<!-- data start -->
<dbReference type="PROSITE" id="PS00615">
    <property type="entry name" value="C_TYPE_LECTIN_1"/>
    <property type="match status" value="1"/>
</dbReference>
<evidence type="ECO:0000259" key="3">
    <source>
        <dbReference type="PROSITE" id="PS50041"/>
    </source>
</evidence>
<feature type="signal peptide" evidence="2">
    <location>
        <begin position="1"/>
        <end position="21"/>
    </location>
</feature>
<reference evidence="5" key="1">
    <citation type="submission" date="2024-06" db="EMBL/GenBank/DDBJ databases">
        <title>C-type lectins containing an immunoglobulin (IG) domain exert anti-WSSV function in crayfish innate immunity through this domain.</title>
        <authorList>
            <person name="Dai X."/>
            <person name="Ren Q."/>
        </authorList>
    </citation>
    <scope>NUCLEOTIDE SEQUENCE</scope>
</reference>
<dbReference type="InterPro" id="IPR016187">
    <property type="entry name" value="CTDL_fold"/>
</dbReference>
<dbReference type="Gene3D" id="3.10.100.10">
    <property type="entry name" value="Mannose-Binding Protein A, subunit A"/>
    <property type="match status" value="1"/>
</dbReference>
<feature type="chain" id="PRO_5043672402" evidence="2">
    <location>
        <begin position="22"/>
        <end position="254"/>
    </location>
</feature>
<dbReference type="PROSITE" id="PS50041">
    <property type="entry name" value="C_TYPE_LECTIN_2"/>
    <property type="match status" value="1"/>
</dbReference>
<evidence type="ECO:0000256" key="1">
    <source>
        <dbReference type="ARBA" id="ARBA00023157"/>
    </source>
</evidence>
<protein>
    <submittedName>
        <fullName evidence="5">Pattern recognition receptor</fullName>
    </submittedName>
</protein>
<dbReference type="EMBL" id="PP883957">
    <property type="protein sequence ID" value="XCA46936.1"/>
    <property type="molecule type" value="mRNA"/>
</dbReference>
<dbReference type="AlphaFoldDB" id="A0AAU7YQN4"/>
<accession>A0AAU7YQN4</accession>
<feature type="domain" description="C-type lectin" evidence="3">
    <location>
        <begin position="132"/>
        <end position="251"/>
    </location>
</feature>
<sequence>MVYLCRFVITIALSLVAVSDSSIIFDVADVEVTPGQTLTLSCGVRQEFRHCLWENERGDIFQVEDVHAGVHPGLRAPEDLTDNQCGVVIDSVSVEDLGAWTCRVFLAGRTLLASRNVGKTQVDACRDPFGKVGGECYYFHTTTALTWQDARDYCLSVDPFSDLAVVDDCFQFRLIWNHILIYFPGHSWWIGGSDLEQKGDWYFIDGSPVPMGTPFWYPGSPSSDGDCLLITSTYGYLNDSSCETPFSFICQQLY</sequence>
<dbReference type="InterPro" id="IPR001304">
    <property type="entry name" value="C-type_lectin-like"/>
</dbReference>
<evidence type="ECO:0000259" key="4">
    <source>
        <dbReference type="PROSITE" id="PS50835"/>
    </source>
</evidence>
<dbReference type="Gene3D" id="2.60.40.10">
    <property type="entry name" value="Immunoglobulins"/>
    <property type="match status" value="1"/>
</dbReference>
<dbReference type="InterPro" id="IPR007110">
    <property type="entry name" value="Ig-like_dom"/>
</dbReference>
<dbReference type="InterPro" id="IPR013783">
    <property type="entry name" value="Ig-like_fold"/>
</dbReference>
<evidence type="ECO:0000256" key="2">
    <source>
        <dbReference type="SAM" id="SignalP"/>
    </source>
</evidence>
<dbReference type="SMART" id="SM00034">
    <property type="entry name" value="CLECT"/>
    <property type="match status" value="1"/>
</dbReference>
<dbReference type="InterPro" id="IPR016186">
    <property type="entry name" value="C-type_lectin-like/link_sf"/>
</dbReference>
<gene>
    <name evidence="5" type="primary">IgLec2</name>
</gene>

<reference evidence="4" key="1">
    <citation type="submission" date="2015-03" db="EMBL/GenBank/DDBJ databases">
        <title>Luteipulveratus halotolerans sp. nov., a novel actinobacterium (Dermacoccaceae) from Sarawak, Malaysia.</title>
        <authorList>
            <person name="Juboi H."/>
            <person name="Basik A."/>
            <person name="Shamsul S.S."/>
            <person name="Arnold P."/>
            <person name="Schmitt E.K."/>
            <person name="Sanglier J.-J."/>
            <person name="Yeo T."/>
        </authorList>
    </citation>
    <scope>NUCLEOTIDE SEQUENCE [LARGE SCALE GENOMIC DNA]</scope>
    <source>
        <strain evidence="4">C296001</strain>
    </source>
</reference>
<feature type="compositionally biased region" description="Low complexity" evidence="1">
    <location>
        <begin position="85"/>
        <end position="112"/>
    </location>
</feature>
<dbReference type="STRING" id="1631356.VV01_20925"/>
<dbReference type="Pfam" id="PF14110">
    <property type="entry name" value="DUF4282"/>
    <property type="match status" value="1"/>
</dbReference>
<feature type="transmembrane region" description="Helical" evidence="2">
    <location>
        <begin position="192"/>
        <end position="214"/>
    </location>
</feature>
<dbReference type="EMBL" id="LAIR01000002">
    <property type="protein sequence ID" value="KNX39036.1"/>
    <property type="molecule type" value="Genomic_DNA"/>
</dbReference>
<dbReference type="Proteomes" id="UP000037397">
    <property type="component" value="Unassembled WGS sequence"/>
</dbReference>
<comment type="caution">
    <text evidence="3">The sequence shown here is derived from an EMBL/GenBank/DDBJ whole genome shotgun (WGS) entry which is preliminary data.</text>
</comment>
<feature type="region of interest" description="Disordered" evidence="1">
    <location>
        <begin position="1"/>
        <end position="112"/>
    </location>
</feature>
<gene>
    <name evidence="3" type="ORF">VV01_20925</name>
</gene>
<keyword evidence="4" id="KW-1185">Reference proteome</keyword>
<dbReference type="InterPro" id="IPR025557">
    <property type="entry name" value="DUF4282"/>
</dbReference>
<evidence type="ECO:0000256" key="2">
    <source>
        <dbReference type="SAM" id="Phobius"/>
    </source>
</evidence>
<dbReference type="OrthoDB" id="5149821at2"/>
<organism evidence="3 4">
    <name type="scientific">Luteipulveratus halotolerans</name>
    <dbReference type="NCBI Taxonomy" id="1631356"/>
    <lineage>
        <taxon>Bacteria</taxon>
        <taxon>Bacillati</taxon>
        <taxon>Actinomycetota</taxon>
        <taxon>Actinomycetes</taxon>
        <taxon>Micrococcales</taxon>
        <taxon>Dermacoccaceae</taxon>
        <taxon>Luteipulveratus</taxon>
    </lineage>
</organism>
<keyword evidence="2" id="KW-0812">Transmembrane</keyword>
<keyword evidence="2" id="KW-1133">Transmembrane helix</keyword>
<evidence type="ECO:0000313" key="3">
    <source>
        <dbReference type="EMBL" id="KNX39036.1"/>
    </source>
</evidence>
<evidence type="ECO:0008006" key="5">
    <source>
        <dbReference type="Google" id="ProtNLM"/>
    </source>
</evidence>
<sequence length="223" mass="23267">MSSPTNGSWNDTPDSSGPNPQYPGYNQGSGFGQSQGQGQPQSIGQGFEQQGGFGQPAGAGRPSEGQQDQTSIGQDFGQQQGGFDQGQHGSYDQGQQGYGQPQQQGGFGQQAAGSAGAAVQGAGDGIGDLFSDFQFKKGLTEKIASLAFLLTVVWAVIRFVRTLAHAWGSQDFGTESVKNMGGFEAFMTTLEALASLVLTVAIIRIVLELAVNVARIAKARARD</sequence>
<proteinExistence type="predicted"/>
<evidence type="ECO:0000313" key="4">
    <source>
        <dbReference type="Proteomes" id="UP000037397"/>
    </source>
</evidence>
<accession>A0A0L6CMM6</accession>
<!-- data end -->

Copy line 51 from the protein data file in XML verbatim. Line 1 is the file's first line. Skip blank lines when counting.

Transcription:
    </submittedName>